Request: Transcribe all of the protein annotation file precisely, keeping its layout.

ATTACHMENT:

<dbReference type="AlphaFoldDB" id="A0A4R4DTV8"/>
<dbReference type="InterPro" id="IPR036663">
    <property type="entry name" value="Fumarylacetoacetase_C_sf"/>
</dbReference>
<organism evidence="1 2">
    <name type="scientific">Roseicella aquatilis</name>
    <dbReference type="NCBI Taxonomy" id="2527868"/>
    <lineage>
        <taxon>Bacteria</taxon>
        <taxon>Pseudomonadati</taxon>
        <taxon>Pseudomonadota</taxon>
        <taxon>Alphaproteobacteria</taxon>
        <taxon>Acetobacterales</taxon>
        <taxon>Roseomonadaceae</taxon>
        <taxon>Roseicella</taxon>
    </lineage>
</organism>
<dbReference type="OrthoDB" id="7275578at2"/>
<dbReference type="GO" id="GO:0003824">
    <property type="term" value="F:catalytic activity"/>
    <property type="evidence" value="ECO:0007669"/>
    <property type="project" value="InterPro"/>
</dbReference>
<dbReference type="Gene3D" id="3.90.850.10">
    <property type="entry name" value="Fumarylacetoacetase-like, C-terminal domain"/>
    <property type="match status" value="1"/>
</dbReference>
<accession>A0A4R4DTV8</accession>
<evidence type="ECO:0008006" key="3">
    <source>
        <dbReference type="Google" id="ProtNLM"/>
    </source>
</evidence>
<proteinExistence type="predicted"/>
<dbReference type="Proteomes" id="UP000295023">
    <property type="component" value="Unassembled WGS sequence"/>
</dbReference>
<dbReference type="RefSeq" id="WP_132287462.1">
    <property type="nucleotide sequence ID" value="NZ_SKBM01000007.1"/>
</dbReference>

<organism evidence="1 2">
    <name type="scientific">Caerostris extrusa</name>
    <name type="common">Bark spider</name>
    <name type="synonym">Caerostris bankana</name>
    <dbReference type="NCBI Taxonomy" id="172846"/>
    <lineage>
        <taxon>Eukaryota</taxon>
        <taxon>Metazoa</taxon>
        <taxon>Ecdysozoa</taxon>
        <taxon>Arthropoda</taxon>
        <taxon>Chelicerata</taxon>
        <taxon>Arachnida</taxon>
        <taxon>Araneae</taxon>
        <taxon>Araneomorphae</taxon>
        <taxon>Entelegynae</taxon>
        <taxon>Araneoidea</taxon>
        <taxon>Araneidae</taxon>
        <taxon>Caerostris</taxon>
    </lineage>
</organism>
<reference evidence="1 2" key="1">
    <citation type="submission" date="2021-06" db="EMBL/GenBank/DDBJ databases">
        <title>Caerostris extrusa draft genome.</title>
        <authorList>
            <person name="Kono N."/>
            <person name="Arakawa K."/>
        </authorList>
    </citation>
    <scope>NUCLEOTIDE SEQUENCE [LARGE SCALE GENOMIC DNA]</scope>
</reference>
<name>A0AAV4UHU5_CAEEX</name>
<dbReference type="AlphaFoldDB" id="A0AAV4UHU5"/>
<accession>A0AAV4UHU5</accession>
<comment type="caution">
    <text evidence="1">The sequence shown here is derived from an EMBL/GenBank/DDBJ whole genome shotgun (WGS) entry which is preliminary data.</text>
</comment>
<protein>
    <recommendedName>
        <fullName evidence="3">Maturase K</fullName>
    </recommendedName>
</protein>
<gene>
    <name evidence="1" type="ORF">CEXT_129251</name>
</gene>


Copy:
<dbReference type="AlphaFoldDB" id="A0A4R4DTV8"/>
<dbReference type="InterPro" id="IPR036663">
    <property type="entry name" value="Fumarylacetoacetase_C_sf"/>
</dbReference>
<organism evidence="1 2">
    <name type="scientific">Roseicella aquatilis</name>
    <dbReference type="NCBI Taxonomy" id="2527868"/>
    <lineage>
        <taxon>Bacteria</taxon>
        <taxon>Pseudomonadati</taxon>
        <taxon>Pseudomonadota</taxon>
        <taxon>Alphaproteobacteria</taxon>
        <taxon>Acetobacterales</taxon>
        <taxon>Roseomonadaceae</taxon>
        <taxon>Roseicella</taxon>
    </lineage>
</organism>
<dbReference type="OrthoDB" id="7275578at2"/>
<dbReference type="GO" id="GO:0003824">
    <property type="term" value="F:catalytic activity"/>
    <property type="evidence" value="ECO:0007669"/>
    <property type="project" value="InterPro"/>
</dbReference>
<dbReference type="Gene3D" id="3.90.850.10">
    <property type="entry name" value="Fumarylacetoacetase-like, C-terminal domain"/>
    <property type="match status" value="1"/>
</dbReference>
<accession>A0A4R4DTV8</accession>
<evidence type="ECO:0008006" key="3">
    <source>
        <dbReference type="Google" id="ProtNLM"/>
    </source>
</evidence>
<proteinExistence type="predicted"/>
<dbReference type="Proteomes" id="UP000295023">
    <property type="component" value="Unassembled WGS sequence"/>
</dbReference>
<dbReference type="RefSeq" id="WP_132287462.1">
    <property type="nucleotide sequence ID" value="NZ_SKBM01000007.1"/>
</dbReference>

<organism evidence="1 2">
    <name type="scientific">Caerostris extrusa</name>
    <name type="common">Bark spider</name>
    <name type="synonym">Caerostris bankana</name>
    <dbReference type="NCBI Taxonomy" id="172846"/>
    <lineage>
        <taxon>Eukaryota</taxon>
        <taxon>Metazoa</taxon>
        <taxon>Ecdysozoa</taxon>
        <taxon>Arthropoda</taxon>
        <taxon>Chelicerata</taxon>
        <taxon>Arachnida</taxon>
        <taxon>Araneae</taxon>
        <taxon>Araneomorphae</taxon>
        <taxon>Entelegynae</taxon>
        <taxon>Araneoidea</taxon>
        <taxon>Araneidae</taxon>
        <taxon>Caerostris</taxon>
    </lineage>
</organism>
<reference evidence="1 2" key="1">
    <citation type="submission" date="2021-06" db="EMBL/GenBank/DDBJ databases">
        <title>Caerostris extrusa draft genome.</title>
        <authorList>
            <person name="Kono N."/>
            <person name="Arakawa K."/>
        </authorList>
    </citation>
    <scope>NUCLEOTIDE SEQUENCE [LARGE SCALE GENOMIC DNA]</scope>
</reference>
<name>A0AAV4UHU5_CAEEX</name>
<dbReference type="AlphaFoldDB" id="A0AAV4UHU5"/>
<accession>A0AAV4UHU5</accession>
<comment type="caution">
    <text evidence="1">The sequence shown here is derived from an EMBL/GenBank/DDBJ whole genome shotgun (WGS) entry which is preliminary data.</text>
</comment>
<protein>
    <recommendedName>
        <fullName evidence="3">Maturase K</fullName>
    </recommendedName>
</protein>
<gene>
    <name evidence="1" type="ORF">CEXT_129251</name>
</gene>